Adopting dogs, cats from shelters is best

To the Editor:

My name is Kelsey Chen, and I attend school at Hollis Brookline Middle School. Did you know that each year, 2.7 million animals are killed due to not enough space in shelters? This is because people are buying their animals from stores and breeders instead of saving dogs from shelters. As a person that owns a dog adopted from The Humane Society Of Greater Nashua, this is very sad news. Animals that are from shelters can love just as much as pets from stores or breeders. I feel that all animals should deserve a chance to live a happy life. I would like the Hollis Brookline Journal to post an article about the following topic, since I know that many people read your newspaper. People should adopt animals from shelters instead of buying them from breeders or stores.

The organization ASPCA, a renowned organization that helps animals in dangerous states, states that a puppy mill is a large breeding factory where money is more important than quality. Every year, animals are placed into crowded spaces. Puppy mills remove puppies from their mothers at just 6 weeks of age. They live by themselves in a cage until sold to a pet store, they can develop lots of anxiety.

“Puppy mills usually house dogs in overcrowded and unsanitary conditions without adequate veterinary care, food, water, or socialization.” Those animals are put in terrible conditions and usually sold to pet stores with diseases, so when people are purchasing them from stores buyers may not be getting the best quality animal.

Making tons of money also comes with harm to the families that purchase animals from mills. Young animals, like children, need to be cared for. If a toddler were put in the same condition as a puppy in a mill, society would notice. Even still, these things are happening to animals and not many people know about it. Puppy mills often forget about sick animals and still have them produce causing puppies to be born with illnesses. Without knowing, people purchase these animals and then later find out about health issues having to pay large amounts of money. Mothers are starved, or shot to death when they can no longer give birth to puppies. Puppy mill owners are just using animals to make money, and then just throwing them into the trash. The ASPCA states there are about 10,000 puppy mills in the USA, meaning that many animals are still yet to saved from their horrible circumstances.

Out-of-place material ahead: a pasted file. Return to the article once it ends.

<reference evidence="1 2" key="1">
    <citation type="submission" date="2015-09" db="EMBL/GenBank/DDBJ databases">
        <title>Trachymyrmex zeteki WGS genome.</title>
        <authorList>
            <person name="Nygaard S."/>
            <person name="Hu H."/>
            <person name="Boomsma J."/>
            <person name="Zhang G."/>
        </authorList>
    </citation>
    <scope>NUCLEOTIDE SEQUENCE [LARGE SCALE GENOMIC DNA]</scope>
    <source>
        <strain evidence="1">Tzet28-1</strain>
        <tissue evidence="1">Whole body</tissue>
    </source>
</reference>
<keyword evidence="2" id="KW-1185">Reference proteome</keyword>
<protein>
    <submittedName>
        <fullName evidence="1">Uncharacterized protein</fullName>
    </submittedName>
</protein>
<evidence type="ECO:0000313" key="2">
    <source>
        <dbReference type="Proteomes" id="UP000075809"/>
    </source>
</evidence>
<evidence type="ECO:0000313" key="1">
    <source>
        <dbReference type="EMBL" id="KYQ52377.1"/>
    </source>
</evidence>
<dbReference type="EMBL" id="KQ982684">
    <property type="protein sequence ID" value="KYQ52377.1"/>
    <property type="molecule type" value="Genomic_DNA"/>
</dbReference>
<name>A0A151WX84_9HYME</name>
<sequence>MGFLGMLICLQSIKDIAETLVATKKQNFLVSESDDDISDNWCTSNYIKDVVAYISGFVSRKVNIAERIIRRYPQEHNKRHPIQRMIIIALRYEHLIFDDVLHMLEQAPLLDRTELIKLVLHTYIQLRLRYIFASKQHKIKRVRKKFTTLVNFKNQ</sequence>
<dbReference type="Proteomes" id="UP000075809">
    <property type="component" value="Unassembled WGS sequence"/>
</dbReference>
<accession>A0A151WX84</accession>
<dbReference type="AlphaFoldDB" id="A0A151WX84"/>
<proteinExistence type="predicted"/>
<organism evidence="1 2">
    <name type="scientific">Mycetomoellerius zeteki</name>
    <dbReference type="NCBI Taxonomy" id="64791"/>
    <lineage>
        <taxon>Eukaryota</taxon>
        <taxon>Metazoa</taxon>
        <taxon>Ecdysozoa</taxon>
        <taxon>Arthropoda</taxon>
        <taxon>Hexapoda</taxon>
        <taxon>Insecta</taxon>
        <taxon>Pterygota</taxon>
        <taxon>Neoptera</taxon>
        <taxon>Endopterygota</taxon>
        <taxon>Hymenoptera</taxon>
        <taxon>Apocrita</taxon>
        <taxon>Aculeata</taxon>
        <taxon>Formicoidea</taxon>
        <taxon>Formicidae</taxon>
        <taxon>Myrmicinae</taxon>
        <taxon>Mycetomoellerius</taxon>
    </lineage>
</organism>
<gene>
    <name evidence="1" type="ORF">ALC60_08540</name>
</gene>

“Across the country, many shelters are crowded, challenged, and stretched for resources, so every available supply and every moment to take care makes a difference.” By adopting from shelters it is allowing more space for other animals in need.

Animals that are placed in animal shelters have a good chance of getting adopted. Only 4.9 million animals that are placed into animals shelters get adopted of the 7.6 million. Of the 7.6 million, 2.7 million are killed due to space in the shelters. Many animal shelters now have kennels for animals being killed very soon, just to see if anyone will adopt them.

Owned animals usually live a longer and happier life than strays. Since those animals no longer have to beg for food and have loving families, those animals no longer need to worry. Though some animals get adopted some may get returned to the shelter. About 29 percent of animals are returned to shelters, since some landlords do not allow animals to live in the premises. Some of those animals may get adopted but, some may not. Usually, most lost animals are found or turned into shelters are returned to their rightful owners. They are happily returned to a happy life, where that is not the case for every animal. Not all dogs may get adopting from shelters but a life in an animal shelter is much better than a life in a puppy mill.

Dogs should not be put in the circumstance when they are in small and crowded spaces. By spreading the word about where pet stores get animals, and what happens at shelters if animals are not adopted. People could start understanding that it is better to adopt from shelters.

Thank you for your time and consideration,

Kelsey Chen

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